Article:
Everything started during a medical consultation when I was 8 years old. The doctor explained to me that autoimmune diseases occur when cells that should protect our body from infections “get confused” and attack our own healthy cells. I was totally amazed by that... well, I am still amazed!
During my postdoc, I established a reliable in vivo model to exclusively analyse the role of a type of white blood cells called neutrophils in the immune response. This model overcame many of the issues with the previously used model.
After the PhD, which I did in Mexico, I wanted to keep working in research and my mentor recommended that I do a postdoc in a "first-world laboratory". She also mentioned the advantages of working in a stimulating scientific environment without financial restrictions.
At the end of my postdoc, I established fruitful collaborative research projects in which my main input was to set up the experimental strategies for flow cytometric analysis. I enjoyed working on those projects a lot and I realised that providing advice about flow cytometry was more appealing for me than a classical research path.
The job offer was posted on the website of the International Society for Advancement of Cytometry. I had also spontaneously sent my CV to several flow cytometry facilities. The manager of the flow facility at the Gulbenkian Institute in Portugal did not have any positions available at the time but liked my CV a lot, so he recommended the position at EMBL to me.
I was very excited that I would be able to use my experience in flow cytometric analysis to help the researchers at EMBL with their research. Also, because the facility had a number of complex instruments that were new to me, I was eager to extend my skills by learning to work with them.
I perform cell sorting experiments for our users, I teach users how to operate cytometers and use data analysis software, and I give scientific advice about experimental design. Some users know exactly which experiments they want to do but others rely on the experience of the flow cytometrist to design an experiment and interpret the results. Additionally, I help to organise flow cytometry practical courses and conferences.
Many things are different. During your PhD and postdoc you have a project that 100% belongs to and depends on you. At the facility you only have contact with a bit of someone else’s project. Time management is also very different – in a PhD/postdoc you can organise your experiments as you want and go for a coffee while you run a gel or a PCR. At the facility you have tight schedules that involve someone else’s time, so you have less freedom in your daily schedule.
Yesterday was especially productive. I started the day by sorting cells for a user who had used CRISPR-CAS9 genome editing on the cells. Then I helped another user to set up an entire workflow for their FACS experiment (surface labelling). We processed the samples at the bench and then put them in the cytometer to collect the data. Today we analysed the results together.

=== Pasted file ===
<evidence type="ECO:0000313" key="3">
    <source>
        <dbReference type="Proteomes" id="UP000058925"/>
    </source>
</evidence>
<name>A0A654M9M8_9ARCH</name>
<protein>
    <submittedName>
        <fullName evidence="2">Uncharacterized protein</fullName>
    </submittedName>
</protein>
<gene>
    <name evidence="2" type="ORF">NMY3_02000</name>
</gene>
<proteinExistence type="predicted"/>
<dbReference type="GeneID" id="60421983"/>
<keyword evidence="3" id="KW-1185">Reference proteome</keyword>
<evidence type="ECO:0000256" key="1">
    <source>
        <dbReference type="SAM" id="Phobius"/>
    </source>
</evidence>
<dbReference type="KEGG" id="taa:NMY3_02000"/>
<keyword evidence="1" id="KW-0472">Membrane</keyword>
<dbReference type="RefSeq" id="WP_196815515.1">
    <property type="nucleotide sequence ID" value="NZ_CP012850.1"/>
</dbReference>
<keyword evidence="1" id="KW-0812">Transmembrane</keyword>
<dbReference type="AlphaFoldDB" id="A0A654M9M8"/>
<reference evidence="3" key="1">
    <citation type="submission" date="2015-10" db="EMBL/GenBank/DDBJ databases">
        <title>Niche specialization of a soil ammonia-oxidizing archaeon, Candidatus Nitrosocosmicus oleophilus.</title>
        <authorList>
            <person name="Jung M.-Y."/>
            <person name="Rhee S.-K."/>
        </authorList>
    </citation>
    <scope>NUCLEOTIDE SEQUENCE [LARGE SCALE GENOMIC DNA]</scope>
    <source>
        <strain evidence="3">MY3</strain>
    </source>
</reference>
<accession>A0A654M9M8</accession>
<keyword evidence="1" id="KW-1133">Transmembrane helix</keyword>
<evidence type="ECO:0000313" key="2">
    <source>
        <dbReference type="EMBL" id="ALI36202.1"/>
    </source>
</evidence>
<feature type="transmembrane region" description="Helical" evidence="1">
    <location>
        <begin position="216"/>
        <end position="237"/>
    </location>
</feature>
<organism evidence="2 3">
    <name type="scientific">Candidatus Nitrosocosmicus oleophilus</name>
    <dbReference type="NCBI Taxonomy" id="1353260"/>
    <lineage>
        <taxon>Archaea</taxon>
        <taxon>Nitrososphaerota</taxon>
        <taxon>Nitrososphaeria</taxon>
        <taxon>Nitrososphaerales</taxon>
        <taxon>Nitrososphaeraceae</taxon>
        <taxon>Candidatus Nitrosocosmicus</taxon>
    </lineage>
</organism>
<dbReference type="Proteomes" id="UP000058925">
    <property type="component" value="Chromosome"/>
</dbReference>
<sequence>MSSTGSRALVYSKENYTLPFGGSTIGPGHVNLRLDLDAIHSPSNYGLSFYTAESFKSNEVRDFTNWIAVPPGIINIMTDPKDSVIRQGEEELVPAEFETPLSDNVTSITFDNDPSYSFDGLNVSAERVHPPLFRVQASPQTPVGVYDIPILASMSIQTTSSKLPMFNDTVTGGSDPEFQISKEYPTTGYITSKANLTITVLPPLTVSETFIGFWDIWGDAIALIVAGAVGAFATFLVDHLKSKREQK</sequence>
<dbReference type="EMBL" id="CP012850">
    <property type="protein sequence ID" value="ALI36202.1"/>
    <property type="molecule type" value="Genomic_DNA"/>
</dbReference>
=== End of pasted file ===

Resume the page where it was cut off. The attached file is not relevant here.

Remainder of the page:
It is always very nice when one of your users obtains exciting/sexy results thanks to an experiment that you suggested or helped to set up… it really gives a lot of satisfaction and a great boost to your confidence and motivation.
Sometimes I get very excited about someone else’s project and the possibility of using flow cytometry to do several experiments. However, it can be disappointing if they then decide to stop using flow cytometry or to give more priority to another subject or technique.
Totally, I had a very intense postdoc. I spent most of the weekends working in the lab and would arrive home very late during the week. My mood was tightly linked to the results of my experiments and it was not a healthy situation for me. Now, I have less stress, more free time outside the job and the option to spend an entire weekend without thinking about experiments.
I love travelling to discover new places or just to visit the friends I have all over the world. Additionally I play badminton and I watch movies and Colombian dramas (my guilty pleasure).
It was a lucky combination of both. I always wanted to travel and basically I have been in the countries that have good laboratories working on the subjects I wanted to study.
Many benefits. Besides the obvious ones like the professional experience, the possibility to learn another language and the chance to get acquainted with another culture, I would like to highlight the great opportunity that working abroad gives for meeting people from everywhere.
Regarding the drawbacks, I would say that being far away from your family is always the unpleasant part.
I see myself as a manager of a flow cytometry core facility.
If you really like to help people set up experiments or analyse data, and you are sure you won’t miss the bench, just go for it. Some people think that working in a facility means that you are not a scientist anymore, but that is not the case at all. You still have to follow the latest evolutions of the technology you are using and you are involved in many different projects, which you need to understand some of the background information for. You decide how much you want to get involved in the projects and what kind of input you want to provide. Most people are willing to listen, discuss and follow your suggestions as long as you have good ideas.
- 2015 – present: Flow Cytometrist, European Molecular Biology Laboratory, Heidelburg, Germany
- 2009 – 2013: Postdoc, Centre d'Immunologie de Marseille-Luminy, Marseille, France
- 2004 – 2009: PhD in Immunology, Universidad Nacional Autónoma de México, Mexico City, Mexico
- 1998 – 2003: Bachelor of Microbiology, Pontificia Universidad Javeriana, Bogotá, Colombia